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From Wikipedia

Cross section (geometry)

In geometry, a cross-section is the intersection of a figure in 2-dimensional space with a line, or of a body in 3-dimensional space with a plane, etc. More plainly, when cutting an object into slices one gets many parallel cross-sections.

Cavalieri's principle states that solids with corresponding cross-sections of equal areas have equal volumes.

The cross-sectional area (A') of an object when viewed from a particular angle is the total area of the orthographic projection of the object from that angle. For example, a cylinder of height h and radius r has A' = \pi r^2 when viewed along its central axis, and A' = 2 \pi rh when viewed from an orthogonal direction. A sphere of radius r has A' = \pi r^2 when viewed from any angle. More generically, A' can be calculated by evaluating the following surface integral:

\,\! A' = \iint \limits_\mathrm{top} d\mathbf{A} \cdot \mathbf{\hat{r}},

where \mathbf{\hat{r}} is a unit vector pointing along the viewing direction toward the viewer, d\mathbf{A} is a surface element with outward-pointing normal, and the integral is taken only over the top-most surface, that part of the surface that is "visible" from the perspective of the viewer. For a convex body, each ray through the object from the viewer's perspective crosses just two surfaces. For such objects, the integral may be taken over the entire surface (A) by taking the absolute value of the integrand (so that the "top" and "bottom" of the object do not subtract away, as would be required by the Divergence Theorem applied to the constant vector field \mathbf{\hat{r}}) and dividing by two:

\,\! A' = \frac{1}{2} \iint \limits_A | d\mathbf{A} \cdot \mathbf{\hat{r}}|



From Yahoo Answers

Question:I need to know this for my geometry class. I take a regular geometry course and i need your help! Thanks

Answers:If guess if they are joined then a straight line

Question:It was a quetion that came up to me and a couple of friends.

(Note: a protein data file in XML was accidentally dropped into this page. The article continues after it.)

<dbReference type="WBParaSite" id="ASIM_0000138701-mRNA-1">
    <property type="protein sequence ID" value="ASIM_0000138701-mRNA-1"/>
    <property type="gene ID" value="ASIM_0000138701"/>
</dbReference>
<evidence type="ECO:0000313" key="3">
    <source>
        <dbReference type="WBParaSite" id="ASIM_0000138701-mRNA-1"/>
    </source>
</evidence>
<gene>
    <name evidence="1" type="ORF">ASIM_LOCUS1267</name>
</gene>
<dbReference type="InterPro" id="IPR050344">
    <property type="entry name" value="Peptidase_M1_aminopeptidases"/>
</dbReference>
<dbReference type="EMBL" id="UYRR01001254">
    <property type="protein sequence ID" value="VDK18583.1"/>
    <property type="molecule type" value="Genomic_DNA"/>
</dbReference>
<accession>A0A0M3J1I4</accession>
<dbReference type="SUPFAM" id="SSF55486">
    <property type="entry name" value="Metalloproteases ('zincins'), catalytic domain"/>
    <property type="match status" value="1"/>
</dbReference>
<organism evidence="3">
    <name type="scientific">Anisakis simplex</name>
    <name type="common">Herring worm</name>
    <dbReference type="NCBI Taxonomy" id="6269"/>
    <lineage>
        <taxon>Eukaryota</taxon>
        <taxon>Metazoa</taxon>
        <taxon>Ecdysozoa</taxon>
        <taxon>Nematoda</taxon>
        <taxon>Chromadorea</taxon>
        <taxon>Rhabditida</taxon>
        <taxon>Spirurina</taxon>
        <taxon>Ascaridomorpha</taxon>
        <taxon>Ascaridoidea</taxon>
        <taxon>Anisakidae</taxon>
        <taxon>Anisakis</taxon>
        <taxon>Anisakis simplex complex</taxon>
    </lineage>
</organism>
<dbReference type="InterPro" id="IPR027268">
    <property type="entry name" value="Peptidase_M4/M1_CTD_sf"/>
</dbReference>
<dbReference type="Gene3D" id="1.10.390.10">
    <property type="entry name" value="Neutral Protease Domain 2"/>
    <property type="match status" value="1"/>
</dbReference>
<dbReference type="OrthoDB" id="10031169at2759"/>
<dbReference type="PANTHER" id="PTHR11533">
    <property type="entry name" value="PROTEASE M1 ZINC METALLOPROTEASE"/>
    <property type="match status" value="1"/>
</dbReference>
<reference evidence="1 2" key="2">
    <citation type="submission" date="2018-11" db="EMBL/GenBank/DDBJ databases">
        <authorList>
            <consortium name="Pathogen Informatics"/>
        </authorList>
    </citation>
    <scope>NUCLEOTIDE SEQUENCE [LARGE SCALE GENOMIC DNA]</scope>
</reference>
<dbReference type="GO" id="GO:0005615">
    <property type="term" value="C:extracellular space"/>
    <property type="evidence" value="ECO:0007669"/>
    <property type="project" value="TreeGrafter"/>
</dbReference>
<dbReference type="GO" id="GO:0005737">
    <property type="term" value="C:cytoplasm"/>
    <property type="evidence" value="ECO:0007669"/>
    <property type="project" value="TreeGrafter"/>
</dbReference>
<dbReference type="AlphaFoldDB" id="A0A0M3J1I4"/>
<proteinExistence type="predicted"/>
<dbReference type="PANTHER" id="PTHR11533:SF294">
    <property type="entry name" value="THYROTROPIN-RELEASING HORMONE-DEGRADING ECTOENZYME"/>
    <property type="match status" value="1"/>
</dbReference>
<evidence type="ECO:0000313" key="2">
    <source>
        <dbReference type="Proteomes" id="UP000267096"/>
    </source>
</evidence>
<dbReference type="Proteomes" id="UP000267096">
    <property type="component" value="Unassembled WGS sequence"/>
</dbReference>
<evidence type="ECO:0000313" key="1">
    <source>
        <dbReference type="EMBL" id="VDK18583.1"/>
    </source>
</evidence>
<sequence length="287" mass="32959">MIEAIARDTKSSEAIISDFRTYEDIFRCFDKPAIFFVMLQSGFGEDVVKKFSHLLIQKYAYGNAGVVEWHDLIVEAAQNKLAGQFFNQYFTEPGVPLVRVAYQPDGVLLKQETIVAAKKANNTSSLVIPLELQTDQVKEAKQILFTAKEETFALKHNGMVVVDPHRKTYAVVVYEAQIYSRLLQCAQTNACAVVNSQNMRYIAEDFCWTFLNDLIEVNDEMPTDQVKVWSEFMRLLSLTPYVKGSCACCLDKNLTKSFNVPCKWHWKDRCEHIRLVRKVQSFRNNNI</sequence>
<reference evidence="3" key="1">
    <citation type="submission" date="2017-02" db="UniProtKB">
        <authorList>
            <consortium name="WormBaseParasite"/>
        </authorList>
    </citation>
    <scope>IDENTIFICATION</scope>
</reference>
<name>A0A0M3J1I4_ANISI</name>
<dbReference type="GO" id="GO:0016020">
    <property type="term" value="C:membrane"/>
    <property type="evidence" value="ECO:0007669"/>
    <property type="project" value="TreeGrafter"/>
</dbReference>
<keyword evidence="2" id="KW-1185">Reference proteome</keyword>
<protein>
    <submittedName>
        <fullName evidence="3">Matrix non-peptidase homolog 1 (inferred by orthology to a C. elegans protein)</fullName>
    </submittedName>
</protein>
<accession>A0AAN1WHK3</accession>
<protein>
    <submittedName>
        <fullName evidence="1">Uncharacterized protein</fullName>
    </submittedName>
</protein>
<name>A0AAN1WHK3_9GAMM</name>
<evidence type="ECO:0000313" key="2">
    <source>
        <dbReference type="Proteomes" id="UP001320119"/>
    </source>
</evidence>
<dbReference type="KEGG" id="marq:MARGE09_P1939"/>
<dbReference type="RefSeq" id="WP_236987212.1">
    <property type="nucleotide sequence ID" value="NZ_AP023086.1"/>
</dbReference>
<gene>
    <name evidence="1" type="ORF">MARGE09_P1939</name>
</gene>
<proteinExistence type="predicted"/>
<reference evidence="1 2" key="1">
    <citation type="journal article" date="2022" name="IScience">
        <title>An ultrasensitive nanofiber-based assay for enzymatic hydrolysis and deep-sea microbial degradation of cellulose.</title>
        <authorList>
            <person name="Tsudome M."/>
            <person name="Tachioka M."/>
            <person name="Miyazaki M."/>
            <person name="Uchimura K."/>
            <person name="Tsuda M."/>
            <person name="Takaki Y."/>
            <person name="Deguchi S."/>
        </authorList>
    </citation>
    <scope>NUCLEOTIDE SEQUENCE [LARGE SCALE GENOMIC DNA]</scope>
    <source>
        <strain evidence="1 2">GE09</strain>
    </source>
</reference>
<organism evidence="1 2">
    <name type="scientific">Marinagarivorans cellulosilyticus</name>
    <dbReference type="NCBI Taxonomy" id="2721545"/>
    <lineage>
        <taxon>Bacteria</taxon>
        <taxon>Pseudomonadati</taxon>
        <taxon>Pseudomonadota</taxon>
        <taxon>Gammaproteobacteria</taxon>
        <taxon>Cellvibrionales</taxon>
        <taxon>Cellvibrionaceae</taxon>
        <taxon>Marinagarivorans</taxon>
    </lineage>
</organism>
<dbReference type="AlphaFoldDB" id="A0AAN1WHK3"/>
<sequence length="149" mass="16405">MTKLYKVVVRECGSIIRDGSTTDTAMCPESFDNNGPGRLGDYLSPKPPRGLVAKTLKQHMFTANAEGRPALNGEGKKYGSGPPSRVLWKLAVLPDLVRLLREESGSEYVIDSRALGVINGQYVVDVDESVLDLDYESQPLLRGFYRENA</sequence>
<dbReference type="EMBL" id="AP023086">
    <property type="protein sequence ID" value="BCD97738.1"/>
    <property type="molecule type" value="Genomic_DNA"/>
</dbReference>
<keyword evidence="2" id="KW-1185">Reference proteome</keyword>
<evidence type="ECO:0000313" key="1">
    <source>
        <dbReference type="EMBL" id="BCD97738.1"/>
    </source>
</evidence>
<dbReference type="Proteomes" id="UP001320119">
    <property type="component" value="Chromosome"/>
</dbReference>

Answers:You mean TWO OPPOSITE RAYS? like <------------> Hmm. That's pretty interesting. As we know Geometry, we can never state a statement if it has no proof, or there is no theorem/postulate that supports it. I can't recall a theorem in Euclidean Geometry that says: Two opposite rays determine a LINE. But yeah technically speaking, 2 opp. rays determine a line. But I'm no mathematician to claim it. :)

Question:Could you give me some ideas on how these examples of geometry terms are represented in real life? It is supposed to be objects. Here are the terms. Point Line Segment Ray Opposite Rays Perpendicular Lines Parrallel Lines Acute Angle Obtuse Angle Right Angle Vertical Angles (Acute only) Adjacent Angles (must be less than 180 Degrees) Linear Pair Thank you so much !

Answers:You have to put down tile or some type of flooring, you need to be able to use these to figure out how much tile to order and then how to lay this tile so that you have to cut the least amount (I mean really who wants to cut tiles for forever).

Question:A pair of adjacent angles whose noncommon sides are opposite rays

Answers:A linear pair

From Youtube

Rays - YourTeacher.com - Geometry Help :For a complete lesson on geometry rays, go to www.yourteacher.com - 1000+ online math lessons featuring a personal math teacher inside every lesson! In this lesson, students learn the definitions of a segment, a ray, and length, as well as the symbols that are used in Geometry to represent each figure. Students also learn the definitions of an endpoint, opposite rays, a coordinate, and a number line. Students are then given geometric figures that are composed of segments and rays, and are asked true false questions about the given figures. Students are also given number lines, and are asked short answer questions about the given number lines. Students are also given the coordinates of the endpoints of segments, and are asked to find the segment lengths.

Euclidean & Non-Euclidean Geometries Part 5: Axioms (Cont.) :Continued from Part 4. I knock a glass candleholder off the shelf during the video, and the sound, while not very loud, might surprise you or your cat. I also knock something else off the ledge, but I don't remember what it was. EUCLID'S POSTULATE III. For every point O and every point A not equal to O there exists a circle with center O and radius OA. DEFINITION. The ray AB is the following set of points lying on the line AB: those points that belong to the segment AB and all points C such that B is between A and C. The ray AB is said to emanate from A and to be part of line AB. DEFINITION. Rays AB and AC are opposite if they are distinct, if they emanate from the same point A, and if they are part of the same line AB = AC. DEFINITION. An "angle with vertex A" is a point A together with two nonopposite rays AB and AC (called the sides of the angel) emanating from A. DEFINITION. If two angles BAD and CAD have a common side AD and the other two sides AB and AC form opposite rays, the angles are supplements of each other, or supplementary angles. DEFINITION. An angle BAD is a right angle if it has a supplementary angle to which it is congruent. EUCLID'S POSTULATE IV. All right angles are congruent to each other. DEFINITION. Two lines m and n are parallel if they do not intersect, ie, if no point lies on both of them. EUCLID'S POSTULATE V. (THE PARALLEL POSTULATE) For every line l (el) and for every point P that does not lie on l (el) there exists and unique line m through P ...